By Julius Mugwagwa, Carla-Leanne Washbourne, Remy Twiringiyimana and Anne Marie Kagwesage from the STECS Project Team, UCL & University of Rwanda
The novel coronavirus (COVID-19) global pandemic has exposed frailties in our health, social and economic systems. The sudden outbreak of COVID-19 at the end of 2019 and its rapid global spread to infect more than 4 million, causing nearly 300, 000 deaths to date, has been a perfect storm of human and physical factors. The outbreak has simultaneously tested various aspects of our deeply interconnected societies, resulting in delayed, sluggish, inadequate and at times impotent responses to the pandemic.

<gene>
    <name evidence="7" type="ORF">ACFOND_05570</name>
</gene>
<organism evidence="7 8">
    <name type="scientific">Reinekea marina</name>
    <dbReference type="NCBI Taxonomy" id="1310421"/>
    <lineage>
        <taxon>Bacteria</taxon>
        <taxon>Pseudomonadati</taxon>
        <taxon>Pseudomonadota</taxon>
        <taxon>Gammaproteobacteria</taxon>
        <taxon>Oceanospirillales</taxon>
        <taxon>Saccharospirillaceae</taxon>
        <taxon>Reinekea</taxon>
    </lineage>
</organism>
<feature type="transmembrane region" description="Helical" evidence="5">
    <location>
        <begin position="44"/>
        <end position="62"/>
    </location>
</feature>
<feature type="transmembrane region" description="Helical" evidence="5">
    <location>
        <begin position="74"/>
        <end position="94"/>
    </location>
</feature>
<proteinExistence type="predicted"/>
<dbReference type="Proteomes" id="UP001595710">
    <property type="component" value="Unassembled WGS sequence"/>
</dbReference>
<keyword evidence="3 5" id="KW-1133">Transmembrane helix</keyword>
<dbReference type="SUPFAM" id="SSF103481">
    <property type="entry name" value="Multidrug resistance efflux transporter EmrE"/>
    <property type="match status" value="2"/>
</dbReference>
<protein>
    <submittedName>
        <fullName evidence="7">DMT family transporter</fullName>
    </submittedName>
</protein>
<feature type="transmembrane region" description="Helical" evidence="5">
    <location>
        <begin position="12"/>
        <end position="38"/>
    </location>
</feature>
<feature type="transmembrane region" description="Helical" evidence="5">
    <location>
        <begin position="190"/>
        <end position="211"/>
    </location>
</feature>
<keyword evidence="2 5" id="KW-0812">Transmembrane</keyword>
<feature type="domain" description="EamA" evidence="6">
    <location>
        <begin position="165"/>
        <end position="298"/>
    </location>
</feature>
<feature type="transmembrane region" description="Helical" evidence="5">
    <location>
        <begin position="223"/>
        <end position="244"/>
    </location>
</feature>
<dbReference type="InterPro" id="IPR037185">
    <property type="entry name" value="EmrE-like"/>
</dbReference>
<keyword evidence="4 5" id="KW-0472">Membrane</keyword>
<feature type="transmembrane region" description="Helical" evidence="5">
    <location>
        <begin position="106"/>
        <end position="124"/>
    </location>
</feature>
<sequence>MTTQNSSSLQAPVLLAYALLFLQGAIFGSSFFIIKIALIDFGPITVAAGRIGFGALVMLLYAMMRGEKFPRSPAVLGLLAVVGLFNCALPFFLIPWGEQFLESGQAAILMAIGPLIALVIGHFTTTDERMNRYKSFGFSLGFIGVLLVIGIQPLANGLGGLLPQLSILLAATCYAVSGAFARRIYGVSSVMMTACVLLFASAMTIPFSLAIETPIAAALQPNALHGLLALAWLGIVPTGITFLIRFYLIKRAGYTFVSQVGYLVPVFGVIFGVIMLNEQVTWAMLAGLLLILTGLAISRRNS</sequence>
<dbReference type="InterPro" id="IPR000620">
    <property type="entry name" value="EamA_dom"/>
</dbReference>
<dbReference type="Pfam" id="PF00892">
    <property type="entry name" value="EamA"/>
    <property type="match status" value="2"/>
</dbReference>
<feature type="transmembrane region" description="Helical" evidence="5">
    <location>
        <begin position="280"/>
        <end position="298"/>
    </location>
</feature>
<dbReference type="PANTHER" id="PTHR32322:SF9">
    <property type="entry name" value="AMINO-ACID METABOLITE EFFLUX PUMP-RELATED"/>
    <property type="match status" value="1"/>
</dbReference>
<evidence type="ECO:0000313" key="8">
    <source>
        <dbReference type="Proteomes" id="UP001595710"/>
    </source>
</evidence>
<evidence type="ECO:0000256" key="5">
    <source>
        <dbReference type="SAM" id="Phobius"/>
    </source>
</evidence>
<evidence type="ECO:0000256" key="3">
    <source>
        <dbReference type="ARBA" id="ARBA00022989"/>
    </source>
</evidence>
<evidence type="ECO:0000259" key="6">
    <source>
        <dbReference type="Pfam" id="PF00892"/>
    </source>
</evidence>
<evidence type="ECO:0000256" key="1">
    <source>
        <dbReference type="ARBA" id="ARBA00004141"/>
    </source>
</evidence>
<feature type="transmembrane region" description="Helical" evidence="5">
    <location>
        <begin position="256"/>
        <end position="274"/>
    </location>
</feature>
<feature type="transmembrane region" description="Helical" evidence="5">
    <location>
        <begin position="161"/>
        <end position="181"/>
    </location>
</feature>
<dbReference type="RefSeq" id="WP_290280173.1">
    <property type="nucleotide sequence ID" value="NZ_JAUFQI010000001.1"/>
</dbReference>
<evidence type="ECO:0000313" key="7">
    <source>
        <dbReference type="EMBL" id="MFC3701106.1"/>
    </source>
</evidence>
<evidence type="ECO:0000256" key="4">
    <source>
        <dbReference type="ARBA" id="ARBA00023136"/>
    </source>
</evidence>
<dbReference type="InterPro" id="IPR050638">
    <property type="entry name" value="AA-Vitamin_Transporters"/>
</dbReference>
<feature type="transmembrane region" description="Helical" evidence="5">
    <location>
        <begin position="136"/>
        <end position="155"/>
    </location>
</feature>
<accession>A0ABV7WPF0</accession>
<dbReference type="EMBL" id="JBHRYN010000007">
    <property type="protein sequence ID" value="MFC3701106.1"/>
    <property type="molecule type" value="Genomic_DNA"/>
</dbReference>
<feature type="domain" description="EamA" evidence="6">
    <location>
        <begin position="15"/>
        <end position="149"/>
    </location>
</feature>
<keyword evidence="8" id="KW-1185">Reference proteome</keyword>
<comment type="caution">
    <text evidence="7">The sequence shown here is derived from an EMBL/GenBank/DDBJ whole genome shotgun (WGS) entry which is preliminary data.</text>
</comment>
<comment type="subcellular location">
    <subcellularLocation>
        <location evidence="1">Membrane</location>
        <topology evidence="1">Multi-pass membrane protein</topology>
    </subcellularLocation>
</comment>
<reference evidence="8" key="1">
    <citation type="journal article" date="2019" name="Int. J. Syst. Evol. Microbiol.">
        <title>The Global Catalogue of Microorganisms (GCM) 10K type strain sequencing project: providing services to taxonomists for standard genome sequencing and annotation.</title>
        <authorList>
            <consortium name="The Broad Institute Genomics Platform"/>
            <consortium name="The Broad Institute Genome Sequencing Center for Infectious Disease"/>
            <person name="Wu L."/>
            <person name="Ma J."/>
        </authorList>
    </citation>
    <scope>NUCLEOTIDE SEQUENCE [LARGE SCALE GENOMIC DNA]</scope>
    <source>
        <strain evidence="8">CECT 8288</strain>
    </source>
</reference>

If there is a silver lining that has visibly emerged from the pandemic, it is the important, yet often hidden role that different disciplines of science and engineering play in generating and providing tools for dealing with societal challenges. From provision of personal protective equipment (PPE), rapid development and supply of ventilators and drug therapies, to insights feeding into social distancing guidance and rapid response measures to keep communities fed – science and engineering inputs have been suddenly placed centre stage, for all to see and appreciate. From fields as diverse as epidemiology, behavioural science, chemistry, data science, molecular biology, pharmaceutical sciences, communication and civil, chemical and biomedical engineering, among thousands of others, the pandemic has provided a chance to see the great contributions that the millions of people working in these fields make to our lives.